Intimacy Barrier Part 3: Lack of Empathy
Each Wednesday for the last couple of weeks we have been exploring barriers to intimacy written by the late Carrie Oliver, who was the beloved wife of iMOM Specialist Gary Oliver. Today, we take a look at part 3.
There is a relatively new field of study called emotional intelligence. Research is beginning to demonstrate that emotional intelligence – our ability to understand our emotions, express them, and understand emotions in others – may be a greater predictor of whether we will be successful in life than our IQ. Empathy is one of the most important and valuable relationship skills in the study of emotional intelligence. Steven Stosny and Pat Love, authors of How to Improve Your Marriage Without Talking About It, actually say that developing the skill of seeing the world through your partner’s eyes, while holding on to your own perspective, may be the single most important skill in intimate relationships.
Empathy is the ability to feel some of what our spouse is feeling as they look at their world. It is not hard to imagine that if we cannot see things just a little from each other’s perspective then we will not be able to know each other.
Intimacy requires that we know each other more deeply with time.
Both men and women struggle with this skill. One might think women are better at it, and perhaps they are. But most of the husbands I work with do not feel that their wives see their world through their eyes. They see their wives as having compassion for their kids, for their friends, and for animals, but when it comes to his heart, the wife goes someplace else. Usually, she goes to how he has hurt her or does not understand her. She is assuming the worst. She gets critical and then he gets defensive, and off the couple goes, never experiencing the very thing they long for.
Look at the world through your spouse’s eyes.
They both are saying, “Just know me. Please look through my eyes for just a few moments and experience my world: It gets hard sometimes. It is hard worrying about whether I will be able to raise these children to be responsible adults; it is hard going to work each day and dealing with the people there, and I want you to know that.” For Gary and me, it is hard walking the cancer journeys we have each walked, and we cannot assume that each person’s journey is the same, because it’s not.
In the movie, The Story of Us, the viewer just knows that the characters played by Bruce Willis and Michelle Pfeiffer are going to get a divorce. They fight and struggle and work hard at hurting each other, but they do not have a clue as to how to see the world from each other’s eyes until the very end of the movie. They begin to wander over to the other set of eyes before them and risk looking from behind them and feeling the hurt in the heart of their spouse, perhaps for the first time in years. It is at this point that they decide not to divorce, that they have built way too much history with each other, and that they might possibly be able to change the negative parts of the history to positive and build the intimacy with each other that they crave.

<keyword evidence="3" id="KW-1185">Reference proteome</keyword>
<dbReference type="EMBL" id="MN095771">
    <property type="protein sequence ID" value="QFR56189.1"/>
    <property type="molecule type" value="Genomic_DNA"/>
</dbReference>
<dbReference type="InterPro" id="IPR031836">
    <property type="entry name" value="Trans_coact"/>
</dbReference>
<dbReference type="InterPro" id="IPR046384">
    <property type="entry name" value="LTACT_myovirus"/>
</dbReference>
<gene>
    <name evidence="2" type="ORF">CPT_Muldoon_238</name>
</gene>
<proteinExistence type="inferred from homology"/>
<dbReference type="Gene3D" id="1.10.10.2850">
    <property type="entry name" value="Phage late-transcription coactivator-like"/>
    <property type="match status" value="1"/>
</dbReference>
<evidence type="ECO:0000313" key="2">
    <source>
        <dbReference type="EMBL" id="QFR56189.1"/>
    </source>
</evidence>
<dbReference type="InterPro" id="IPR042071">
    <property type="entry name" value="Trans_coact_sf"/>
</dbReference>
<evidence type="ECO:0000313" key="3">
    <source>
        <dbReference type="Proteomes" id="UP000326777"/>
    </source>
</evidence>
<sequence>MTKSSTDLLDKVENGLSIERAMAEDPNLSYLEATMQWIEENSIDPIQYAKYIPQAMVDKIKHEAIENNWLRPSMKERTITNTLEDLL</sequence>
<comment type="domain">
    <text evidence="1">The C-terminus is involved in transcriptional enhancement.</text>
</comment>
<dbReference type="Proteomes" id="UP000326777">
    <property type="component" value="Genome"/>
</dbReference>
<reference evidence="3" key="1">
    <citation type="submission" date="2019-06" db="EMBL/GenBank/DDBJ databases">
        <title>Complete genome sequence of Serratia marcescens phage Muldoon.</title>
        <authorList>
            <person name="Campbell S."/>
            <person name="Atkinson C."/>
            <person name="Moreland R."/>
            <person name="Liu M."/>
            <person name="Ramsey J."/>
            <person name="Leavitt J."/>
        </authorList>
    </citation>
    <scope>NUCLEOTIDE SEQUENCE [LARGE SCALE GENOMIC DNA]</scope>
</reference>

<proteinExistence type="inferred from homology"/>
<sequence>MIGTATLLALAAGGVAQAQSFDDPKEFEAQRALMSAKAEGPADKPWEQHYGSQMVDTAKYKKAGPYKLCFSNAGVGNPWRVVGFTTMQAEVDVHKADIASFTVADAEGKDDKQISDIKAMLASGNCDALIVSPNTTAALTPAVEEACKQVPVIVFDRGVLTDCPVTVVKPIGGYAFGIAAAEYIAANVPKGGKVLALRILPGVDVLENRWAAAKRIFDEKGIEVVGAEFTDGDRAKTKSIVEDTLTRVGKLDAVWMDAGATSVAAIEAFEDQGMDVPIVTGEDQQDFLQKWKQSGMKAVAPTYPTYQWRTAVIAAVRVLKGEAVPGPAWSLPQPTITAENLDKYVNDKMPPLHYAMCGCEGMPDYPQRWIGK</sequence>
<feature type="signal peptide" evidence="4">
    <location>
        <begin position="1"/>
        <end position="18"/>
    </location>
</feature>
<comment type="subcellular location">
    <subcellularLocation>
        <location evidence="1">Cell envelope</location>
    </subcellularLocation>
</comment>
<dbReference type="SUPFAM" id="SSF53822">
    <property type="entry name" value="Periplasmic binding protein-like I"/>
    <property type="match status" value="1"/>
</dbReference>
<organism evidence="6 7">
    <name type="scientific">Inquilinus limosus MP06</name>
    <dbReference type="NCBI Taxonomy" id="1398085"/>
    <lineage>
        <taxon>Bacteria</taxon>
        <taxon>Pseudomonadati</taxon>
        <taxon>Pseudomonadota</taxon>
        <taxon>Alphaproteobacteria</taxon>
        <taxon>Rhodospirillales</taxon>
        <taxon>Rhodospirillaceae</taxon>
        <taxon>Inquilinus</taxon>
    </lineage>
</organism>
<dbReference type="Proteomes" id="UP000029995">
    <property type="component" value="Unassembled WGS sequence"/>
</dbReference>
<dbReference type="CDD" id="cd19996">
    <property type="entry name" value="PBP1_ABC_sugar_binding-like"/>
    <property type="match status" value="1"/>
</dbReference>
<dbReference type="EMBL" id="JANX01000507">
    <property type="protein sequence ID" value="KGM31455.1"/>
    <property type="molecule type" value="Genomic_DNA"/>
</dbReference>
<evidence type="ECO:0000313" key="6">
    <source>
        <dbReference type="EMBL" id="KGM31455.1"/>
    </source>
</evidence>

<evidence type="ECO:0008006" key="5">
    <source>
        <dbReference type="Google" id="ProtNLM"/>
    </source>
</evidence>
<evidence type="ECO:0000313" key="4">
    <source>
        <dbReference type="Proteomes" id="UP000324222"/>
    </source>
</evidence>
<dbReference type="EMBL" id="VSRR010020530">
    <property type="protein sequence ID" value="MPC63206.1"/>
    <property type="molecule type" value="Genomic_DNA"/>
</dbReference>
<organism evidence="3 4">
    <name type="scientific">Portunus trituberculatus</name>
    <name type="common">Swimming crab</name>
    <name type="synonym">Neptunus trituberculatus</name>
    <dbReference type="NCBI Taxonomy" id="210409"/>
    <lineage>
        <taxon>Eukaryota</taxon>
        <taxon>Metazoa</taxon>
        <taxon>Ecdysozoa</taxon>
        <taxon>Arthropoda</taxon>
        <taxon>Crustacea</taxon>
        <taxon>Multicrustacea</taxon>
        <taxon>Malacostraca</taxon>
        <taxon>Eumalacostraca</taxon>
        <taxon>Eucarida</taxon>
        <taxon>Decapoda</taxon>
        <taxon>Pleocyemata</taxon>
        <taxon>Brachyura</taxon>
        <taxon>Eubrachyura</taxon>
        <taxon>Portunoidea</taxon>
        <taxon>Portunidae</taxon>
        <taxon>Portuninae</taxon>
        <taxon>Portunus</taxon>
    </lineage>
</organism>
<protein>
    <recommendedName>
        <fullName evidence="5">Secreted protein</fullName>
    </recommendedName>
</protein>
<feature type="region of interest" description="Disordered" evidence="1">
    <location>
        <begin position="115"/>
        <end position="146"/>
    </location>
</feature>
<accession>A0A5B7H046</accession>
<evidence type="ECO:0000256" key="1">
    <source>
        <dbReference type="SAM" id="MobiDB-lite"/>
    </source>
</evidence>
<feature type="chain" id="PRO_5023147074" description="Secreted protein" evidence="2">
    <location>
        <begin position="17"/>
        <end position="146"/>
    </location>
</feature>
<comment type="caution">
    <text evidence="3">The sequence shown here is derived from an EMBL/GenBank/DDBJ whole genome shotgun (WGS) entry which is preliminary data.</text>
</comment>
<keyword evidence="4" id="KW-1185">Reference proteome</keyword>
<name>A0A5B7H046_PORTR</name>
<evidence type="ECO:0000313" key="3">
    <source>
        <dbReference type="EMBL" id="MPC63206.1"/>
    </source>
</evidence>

Lead your heart
In the movie, Michelle’s character is structured, detailed, organized; and Bruce’s character is playful, spontaneous, unstructured. She feels very annoyed with him most of the time in the marriage as if his personality is communicating to her that she is not important by not upholding her rules around the house, being willing to get things fixed, and following through on things she has asked him to do. He feels she has no ability to play with him, to enjoy being together, to laugh and be silly. In the movie, they are going to tell their children after they pick them up from camp that they are getting a divorce. Bruce is driving and she notices once again that the gas tank is close to empty and the washer fluid in the car has dried up, excellent examples of his lack of follow-through. More ways that he says, “I don’t care about you.” She almost starts to criticize him for his behavior when she has a look of “aha” on her face, and she chooses to not address the low gas tank and wiper fluid. Instead, she says something connecting to him like “How are you doing right now?” She gets it for the first time that her way is not the only way of viewing the world but that her husband views it very different and in that difference he still has value. Her heart begins to turn.
Action for today
Empathy is a natural gift for some people. For others, like me, it takes practice. There is no time like now to begin. Today, when your spouse or child comes home, look at them, greet them, and try to read their mood. Hug them and ask about their day. And then… listen. Don’t react, don’t lecture, don’t try to fix the situation. Just try to understand what they are feeling. Imagine what you would feel if you were them – not what you would do – what you would feel. Remember from last week’s intimacy barrier that they are different than you and may want to approach the situation differently. That’s OK, for today, just empathize.
Today, when your spouse or child comes home, look at them, greet them, and try to read their mood. Hug them and ask about their day.
Tell us! What is the hardest part about looking at life from someone else’s perspective?
Taken with permission from Carrie and Gary Oliver’s book, Mad About Us: Moving from Anger to Intimacy with Your Spouse.